The first group included the last 25 cases treated with the previous protocol. In patients without PBD, cefazolin prophylaxis limited to the surgical procedure was administered. In cases with a history of PBD, short-course antibiotherapy with piperacillin-tazobactam was prescribed or, if recent microbiological cultures were available, an antibiotic adjusted to them. This treatment was maintained for 5 days and was discontinued as long as there was no intercurrent infectious process and it was accompanied by a decrease in reactive protein C compared to the first postoperative day. In all cases, a biliary fluid sample was taken for culture, and treatment was adapted to the results when available.

The second group included the first 25 cases treated with the protocol directed by Gram staining of bile fluid. First, a dose of antibiotic (cefazolin) was administered during anaesthetic induction12. Then, early in the procedure, a bile sample was taken by subcutaneous needle puncture of the common hepatic duct. This was sent to the microbiology laboratory, where, in addition to being processed for culture, it was immediately analysed by Gram staining. Once the result was obtained, in approximately one hour, the surgical team was informed. If no microorganisms were found, the administration of antibiotics was limited to prophylaxis. When the Gram stain identified a micro-organism, targeted antibiotic therapy with intent to treat was prescribed (Fig. 1). In the presence of several types of microorganisms, a combination of antibiotics could be administered. This treatment was maintained for 5 days and discontinued according to the same criteria as in the previous group. Similarly, it was adapted to the culture result if necessary.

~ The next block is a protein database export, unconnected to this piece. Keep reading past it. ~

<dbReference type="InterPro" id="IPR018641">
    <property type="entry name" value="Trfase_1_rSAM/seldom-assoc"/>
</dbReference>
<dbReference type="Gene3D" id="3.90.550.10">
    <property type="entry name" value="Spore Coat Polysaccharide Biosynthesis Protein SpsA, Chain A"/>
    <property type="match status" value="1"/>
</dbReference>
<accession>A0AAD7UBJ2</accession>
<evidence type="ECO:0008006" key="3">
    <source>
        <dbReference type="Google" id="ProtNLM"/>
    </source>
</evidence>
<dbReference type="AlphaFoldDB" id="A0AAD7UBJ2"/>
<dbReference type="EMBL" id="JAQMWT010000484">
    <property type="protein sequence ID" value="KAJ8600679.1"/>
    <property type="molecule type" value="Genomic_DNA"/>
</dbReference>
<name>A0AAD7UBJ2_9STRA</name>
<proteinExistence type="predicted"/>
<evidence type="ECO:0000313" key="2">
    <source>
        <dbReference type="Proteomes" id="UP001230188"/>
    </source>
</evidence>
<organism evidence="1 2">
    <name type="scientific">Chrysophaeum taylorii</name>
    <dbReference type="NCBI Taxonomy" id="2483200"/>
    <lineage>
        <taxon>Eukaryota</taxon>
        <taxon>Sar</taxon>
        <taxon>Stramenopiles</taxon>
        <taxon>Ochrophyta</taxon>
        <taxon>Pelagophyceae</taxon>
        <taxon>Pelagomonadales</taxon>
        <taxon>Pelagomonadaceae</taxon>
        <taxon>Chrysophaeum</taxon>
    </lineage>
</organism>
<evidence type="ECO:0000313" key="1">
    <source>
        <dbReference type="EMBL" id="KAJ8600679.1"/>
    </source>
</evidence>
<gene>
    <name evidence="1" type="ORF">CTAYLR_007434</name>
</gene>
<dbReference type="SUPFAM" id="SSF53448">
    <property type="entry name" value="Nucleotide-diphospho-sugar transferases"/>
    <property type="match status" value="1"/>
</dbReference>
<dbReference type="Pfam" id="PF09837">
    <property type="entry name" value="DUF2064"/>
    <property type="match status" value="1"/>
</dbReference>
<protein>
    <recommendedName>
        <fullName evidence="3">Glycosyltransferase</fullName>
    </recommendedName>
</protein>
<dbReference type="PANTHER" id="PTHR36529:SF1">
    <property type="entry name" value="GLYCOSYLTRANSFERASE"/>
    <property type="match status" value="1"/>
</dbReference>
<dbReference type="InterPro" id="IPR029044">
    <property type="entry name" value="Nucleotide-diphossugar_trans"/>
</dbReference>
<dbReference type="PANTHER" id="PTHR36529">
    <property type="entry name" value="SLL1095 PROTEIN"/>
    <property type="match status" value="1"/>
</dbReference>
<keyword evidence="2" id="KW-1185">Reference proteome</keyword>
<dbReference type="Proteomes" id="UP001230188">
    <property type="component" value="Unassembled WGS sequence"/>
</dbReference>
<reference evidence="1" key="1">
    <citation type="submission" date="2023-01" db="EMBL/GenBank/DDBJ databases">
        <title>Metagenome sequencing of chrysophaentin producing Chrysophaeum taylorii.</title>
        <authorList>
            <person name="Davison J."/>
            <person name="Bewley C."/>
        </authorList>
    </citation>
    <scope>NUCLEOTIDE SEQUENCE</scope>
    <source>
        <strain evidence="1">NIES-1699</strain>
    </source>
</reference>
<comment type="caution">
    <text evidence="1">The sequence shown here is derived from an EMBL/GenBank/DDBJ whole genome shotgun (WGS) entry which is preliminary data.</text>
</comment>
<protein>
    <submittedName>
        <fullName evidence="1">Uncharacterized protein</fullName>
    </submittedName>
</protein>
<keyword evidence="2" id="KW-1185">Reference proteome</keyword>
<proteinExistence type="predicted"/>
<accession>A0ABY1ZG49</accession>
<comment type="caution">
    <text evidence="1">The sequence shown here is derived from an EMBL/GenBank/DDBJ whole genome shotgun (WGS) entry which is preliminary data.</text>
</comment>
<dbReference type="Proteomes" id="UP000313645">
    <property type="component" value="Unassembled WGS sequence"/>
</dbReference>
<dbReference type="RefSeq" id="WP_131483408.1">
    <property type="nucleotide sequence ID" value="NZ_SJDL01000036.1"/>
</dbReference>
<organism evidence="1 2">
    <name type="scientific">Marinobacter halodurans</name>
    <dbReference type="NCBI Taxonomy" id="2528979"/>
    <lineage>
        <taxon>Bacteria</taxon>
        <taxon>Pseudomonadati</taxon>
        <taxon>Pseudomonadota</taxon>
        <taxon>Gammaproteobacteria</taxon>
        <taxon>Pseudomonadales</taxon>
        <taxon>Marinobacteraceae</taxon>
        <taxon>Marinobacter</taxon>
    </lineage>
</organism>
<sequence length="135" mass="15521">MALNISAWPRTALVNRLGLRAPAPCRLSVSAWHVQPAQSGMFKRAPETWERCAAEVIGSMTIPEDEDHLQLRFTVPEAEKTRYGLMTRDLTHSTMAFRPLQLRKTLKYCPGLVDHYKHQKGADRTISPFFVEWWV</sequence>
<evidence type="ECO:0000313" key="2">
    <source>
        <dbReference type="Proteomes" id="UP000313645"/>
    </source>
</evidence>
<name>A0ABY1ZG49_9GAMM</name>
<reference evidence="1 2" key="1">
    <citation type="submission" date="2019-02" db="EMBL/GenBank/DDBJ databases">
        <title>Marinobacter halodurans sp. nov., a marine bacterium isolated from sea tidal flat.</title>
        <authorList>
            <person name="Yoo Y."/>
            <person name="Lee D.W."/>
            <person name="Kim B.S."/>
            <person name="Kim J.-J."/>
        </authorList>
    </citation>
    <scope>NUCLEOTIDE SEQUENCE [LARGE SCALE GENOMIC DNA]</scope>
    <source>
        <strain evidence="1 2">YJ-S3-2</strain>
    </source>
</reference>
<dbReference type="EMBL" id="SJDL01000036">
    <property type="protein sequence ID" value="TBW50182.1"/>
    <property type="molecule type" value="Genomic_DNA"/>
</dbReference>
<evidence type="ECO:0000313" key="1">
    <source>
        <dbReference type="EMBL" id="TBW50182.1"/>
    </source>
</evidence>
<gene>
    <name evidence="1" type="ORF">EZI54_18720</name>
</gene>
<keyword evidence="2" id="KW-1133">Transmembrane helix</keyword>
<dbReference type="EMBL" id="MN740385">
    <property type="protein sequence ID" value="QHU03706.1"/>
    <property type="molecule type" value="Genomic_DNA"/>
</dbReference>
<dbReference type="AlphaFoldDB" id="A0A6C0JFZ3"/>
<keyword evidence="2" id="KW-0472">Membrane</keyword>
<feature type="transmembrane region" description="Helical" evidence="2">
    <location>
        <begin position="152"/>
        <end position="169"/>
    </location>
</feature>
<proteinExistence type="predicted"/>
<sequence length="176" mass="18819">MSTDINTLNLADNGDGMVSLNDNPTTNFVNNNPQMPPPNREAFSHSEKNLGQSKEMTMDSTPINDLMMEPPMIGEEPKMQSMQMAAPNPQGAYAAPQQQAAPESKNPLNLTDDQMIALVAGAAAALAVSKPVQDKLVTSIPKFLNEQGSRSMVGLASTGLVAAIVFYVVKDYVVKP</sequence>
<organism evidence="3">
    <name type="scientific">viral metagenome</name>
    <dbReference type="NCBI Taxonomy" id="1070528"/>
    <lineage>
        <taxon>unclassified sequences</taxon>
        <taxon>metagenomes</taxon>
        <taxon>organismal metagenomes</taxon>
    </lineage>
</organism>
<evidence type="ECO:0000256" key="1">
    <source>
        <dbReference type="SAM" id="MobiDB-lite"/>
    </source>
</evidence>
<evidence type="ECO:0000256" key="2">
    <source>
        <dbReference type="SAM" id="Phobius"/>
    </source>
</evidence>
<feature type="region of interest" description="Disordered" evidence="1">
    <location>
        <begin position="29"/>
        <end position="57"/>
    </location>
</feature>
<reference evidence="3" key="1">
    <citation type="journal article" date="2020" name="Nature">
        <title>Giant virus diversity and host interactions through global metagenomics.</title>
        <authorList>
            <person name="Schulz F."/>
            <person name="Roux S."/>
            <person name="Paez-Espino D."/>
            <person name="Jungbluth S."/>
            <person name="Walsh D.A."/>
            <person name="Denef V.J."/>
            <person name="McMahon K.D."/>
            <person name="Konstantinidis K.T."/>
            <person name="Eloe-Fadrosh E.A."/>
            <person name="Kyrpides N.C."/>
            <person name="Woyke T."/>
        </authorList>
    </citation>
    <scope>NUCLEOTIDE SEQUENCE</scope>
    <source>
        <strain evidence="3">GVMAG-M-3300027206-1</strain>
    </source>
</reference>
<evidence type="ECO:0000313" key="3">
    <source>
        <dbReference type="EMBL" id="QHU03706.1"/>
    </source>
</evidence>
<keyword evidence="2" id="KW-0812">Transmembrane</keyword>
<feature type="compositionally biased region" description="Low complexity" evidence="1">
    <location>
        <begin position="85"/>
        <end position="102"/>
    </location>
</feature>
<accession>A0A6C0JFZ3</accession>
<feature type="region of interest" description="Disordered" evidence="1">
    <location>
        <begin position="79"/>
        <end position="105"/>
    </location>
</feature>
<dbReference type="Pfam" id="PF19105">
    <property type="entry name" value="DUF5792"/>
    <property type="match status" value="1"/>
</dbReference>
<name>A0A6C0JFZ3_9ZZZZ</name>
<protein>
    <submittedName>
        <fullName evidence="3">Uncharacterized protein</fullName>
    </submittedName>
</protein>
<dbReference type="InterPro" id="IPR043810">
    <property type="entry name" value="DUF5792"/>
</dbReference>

All study participants are consecutive in time and were attended by the same medical team. In cases where CDP was performed, the anastomosis was pancreaticojejunal (hard pancreas and/or Wirsung >3 mm) or pancreatogastric (soft pancreas and/or Wirsung <3 mm). PBD was performed in the presence of cholangitis, renal failure or malnutrition associated with jaundice. It was also indicated in cases with elevated bilirubin (>15 mg/dl) with no possibility of early surgery and in patients with jaundice requiring neoadjuvant treatment. The preferred technique was ERCP or, if this was not possible, percutaneous transhepatic cholangiography (PTHC).

The following demographic variables were recorded for the study: age, sex, anaesthetic risk13, tumour characteristics and history of PBD (ERCP or PTCH). In relation to surgery, the following were recorded: type of intervention (CDP or TDP), pancreatic anastomosis, need for vascular resection and intraoperative transfusion of red blood cell concentrates.

Regarding the antibiotic therapy protocol, the following were recorded: perioperative antibiotics used (prophylaxis or short course treatment and, in this case, the duration of treatment) and the results of the Gram stain, bile fluid culture and postoperative microbiological sample cultures (blood culture, surgical wound and peritoneal fluid).

For the morbidity and mortality analysis, the following were recorded: development of pancreatic fistula14, biliary fistula15, delayed gastric emptying, haemorrhagic complications (intraluminal gastrointestinal bleeding and intra-abdominal bleeding), ischaemic complications (thrombosis of native blood vessels or prostheses) and multi-organ failure. The incidence of superficial SSI (sSSI), deep SSI (dSSI), organ-cavitary infection16, bacteraemia, sepsis and septic shock17 was also recorded. In addition, morbidity and mortality according to the Clavien-Dindo index18, hospital stay and postoperative mortality at 90 days were recorded.